Erin Jackson, Brittany Bowe and Joey Mantia continued to do their hometown proud and consolidated their Olympic speed skating medal prospects this weekend.
The American trio raised in Ocala, Florida, combined for another four World Cup podiums at the season’s second stop in Stavanger, Norway. A week earlier, they totaled five podiums, with three wins.
Jackson, a 29-year-old roller derby convert, won a third consecutive 500m on Saturday and finished second in another 500m on Sunday.
She defeated 2018 Olympic champion Nao Kodaira of Japan in those first three races — becoming the first Black woman to win a World Cup long-track speed skating race, according to U.S. Speedskating — before Kodaira clipped her by .14 on Sunday.
Jackson, who became a speed skater in the months leading up to the 2018 Olympics, came into this season with a best World Cup finish of ninth. Now she’s an Olympic medal favorite, if not the gold-medal favorite in the 500m sprint.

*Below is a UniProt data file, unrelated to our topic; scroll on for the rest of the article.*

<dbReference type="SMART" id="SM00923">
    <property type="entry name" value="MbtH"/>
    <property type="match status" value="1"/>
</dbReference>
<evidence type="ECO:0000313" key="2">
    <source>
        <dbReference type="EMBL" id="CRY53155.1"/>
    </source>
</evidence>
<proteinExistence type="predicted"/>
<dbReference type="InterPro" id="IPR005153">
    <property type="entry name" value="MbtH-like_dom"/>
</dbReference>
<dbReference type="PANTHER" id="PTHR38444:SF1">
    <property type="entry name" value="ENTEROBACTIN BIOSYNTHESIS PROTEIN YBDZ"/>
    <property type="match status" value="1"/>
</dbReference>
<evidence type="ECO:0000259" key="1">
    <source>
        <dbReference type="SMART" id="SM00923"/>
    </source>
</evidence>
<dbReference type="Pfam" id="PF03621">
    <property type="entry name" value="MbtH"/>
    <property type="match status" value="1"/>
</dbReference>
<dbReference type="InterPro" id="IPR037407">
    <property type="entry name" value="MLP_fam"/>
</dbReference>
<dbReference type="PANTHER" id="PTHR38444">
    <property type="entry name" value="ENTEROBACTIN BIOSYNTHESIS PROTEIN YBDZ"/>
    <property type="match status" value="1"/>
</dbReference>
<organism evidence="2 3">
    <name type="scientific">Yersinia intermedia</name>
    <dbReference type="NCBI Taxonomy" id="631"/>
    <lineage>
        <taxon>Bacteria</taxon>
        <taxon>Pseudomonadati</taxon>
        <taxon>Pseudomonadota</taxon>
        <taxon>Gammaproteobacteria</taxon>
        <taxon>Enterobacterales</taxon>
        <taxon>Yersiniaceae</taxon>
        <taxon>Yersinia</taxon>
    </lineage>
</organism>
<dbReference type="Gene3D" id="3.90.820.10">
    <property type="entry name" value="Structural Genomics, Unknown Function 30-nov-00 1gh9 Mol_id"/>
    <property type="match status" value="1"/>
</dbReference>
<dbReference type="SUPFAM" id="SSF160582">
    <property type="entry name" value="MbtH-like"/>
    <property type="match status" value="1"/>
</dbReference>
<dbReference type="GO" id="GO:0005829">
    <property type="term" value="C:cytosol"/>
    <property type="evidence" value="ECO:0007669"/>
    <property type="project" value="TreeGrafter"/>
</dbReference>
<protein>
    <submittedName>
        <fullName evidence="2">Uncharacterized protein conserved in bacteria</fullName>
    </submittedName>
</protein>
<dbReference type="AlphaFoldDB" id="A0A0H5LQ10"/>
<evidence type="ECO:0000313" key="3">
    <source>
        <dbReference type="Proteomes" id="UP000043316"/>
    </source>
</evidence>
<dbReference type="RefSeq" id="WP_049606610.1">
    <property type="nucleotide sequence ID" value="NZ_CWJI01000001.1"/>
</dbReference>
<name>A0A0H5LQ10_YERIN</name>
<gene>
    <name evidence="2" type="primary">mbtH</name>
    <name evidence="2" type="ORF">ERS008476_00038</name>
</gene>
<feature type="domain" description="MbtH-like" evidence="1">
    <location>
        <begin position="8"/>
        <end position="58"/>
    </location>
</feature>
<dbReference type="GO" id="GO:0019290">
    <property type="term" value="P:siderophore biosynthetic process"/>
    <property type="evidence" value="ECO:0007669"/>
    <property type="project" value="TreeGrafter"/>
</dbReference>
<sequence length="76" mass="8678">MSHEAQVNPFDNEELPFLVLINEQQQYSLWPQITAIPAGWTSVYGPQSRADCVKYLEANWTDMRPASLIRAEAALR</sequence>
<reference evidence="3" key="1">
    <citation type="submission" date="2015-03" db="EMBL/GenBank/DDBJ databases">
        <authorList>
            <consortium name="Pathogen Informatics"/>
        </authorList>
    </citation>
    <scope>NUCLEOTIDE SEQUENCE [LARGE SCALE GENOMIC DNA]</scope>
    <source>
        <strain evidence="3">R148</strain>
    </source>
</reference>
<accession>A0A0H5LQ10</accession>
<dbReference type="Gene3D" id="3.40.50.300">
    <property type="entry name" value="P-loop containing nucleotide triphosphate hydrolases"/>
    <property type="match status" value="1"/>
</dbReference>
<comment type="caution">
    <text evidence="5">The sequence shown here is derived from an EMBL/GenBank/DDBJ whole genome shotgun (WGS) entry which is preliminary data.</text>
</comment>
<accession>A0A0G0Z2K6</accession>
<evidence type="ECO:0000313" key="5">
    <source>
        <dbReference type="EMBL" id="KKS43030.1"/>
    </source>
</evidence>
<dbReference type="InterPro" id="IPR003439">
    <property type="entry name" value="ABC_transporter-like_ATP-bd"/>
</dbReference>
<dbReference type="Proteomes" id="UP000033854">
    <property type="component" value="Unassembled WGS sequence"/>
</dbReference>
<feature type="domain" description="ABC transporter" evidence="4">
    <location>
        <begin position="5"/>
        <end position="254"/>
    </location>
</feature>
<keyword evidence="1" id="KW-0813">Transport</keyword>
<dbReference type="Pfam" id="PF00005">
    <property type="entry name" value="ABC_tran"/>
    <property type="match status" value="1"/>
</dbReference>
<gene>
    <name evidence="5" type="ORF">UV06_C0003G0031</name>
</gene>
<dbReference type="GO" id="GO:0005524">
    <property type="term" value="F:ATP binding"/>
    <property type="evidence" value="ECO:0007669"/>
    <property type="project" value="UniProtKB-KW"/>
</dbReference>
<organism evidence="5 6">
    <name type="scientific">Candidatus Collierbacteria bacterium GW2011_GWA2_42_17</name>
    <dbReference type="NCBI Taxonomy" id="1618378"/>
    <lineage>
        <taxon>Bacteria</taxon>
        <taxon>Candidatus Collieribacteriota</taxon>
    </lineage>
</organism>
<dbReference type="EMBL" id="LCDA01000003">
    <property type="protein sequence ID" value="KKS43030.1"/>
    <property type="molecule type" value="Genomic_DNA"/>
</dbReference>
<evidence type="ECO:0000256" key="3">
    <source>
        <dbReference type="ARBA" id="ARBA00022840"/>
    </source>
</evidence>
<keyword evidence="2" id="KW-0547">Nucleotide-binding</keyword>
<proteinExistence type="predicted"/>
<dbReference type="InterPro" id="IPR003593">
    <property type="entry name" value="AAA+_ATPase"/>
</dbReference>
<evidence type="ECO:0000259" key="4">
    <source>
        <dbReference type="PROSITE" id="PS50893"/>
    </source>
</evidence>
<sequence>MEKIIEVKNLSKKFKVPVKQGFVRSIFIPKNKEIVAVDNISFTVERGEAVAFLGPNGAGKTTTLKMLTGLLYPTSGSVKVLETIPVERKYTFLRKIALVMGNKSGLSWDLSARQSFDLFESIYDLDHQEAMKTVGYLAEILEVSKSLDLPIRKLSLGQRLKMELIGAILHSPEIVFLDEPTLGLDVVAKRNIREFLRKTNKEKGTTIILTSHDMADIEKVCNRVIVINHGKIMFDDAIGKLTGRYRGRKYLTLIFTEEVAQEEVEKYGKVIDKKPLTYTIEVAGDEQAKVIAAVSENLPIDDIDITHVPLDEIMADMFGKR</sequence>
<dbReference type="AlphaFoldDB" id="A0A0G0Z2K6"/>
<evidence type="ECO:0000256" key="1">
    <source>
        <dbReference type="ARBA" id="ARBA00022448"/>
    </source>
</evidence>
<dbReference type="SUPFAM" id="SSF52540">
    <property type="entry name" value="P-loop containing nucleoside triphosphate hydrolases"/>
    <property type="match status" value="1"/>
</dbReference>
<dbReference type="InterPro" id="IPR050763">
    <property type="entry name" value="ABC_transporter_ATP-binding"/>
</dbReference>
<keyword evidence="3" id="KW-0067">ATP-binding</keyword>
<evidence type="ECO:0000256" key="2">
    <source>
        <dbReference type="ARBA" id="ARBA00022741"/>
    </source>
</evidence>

“In PyeongChang, I felt a little out of place, like, how did I get here?” Jackson said Saturday, according to the International Skating Union. “Now it’s completely different.”
Bowe, a two-time Olympian and former Florida Atlantic basketball player, is now up to 32 World Cup victories after taking the 1000m for the second consecutive week.
She is the reigning world champion and world-record holder in the event and was fourth at the 2018 Olympics, missing a medal by .38 after suffering a concussion in summer 2016.
Jackson or Bowe looks likely to win the U.S.’ first individual Olympic speed skating medal (if Mantia doesn’t beat them to it), and perhaps its first speed skating gold in any event, since Shani Davis in 2010.
Mantia, an inline world champion like Jackson and Bowe, took second in the 1500m on Sunday, one week after finishing third in the event known as the Race of Kings.
Mantia, a three-time world champion in the mass start, can in February become the first U.S. man to win an Olympic speed skating medal since Davis in 2010.
Jackson, Bowe and Mantia all trained at different times under inline coach Renee Hildebrand in Ocala before converting to the ice and moving to Salt Lake City. Hildebrand, a grandmother in her late 50s, has molded skaters at a roller rink behind a Save A Lot.
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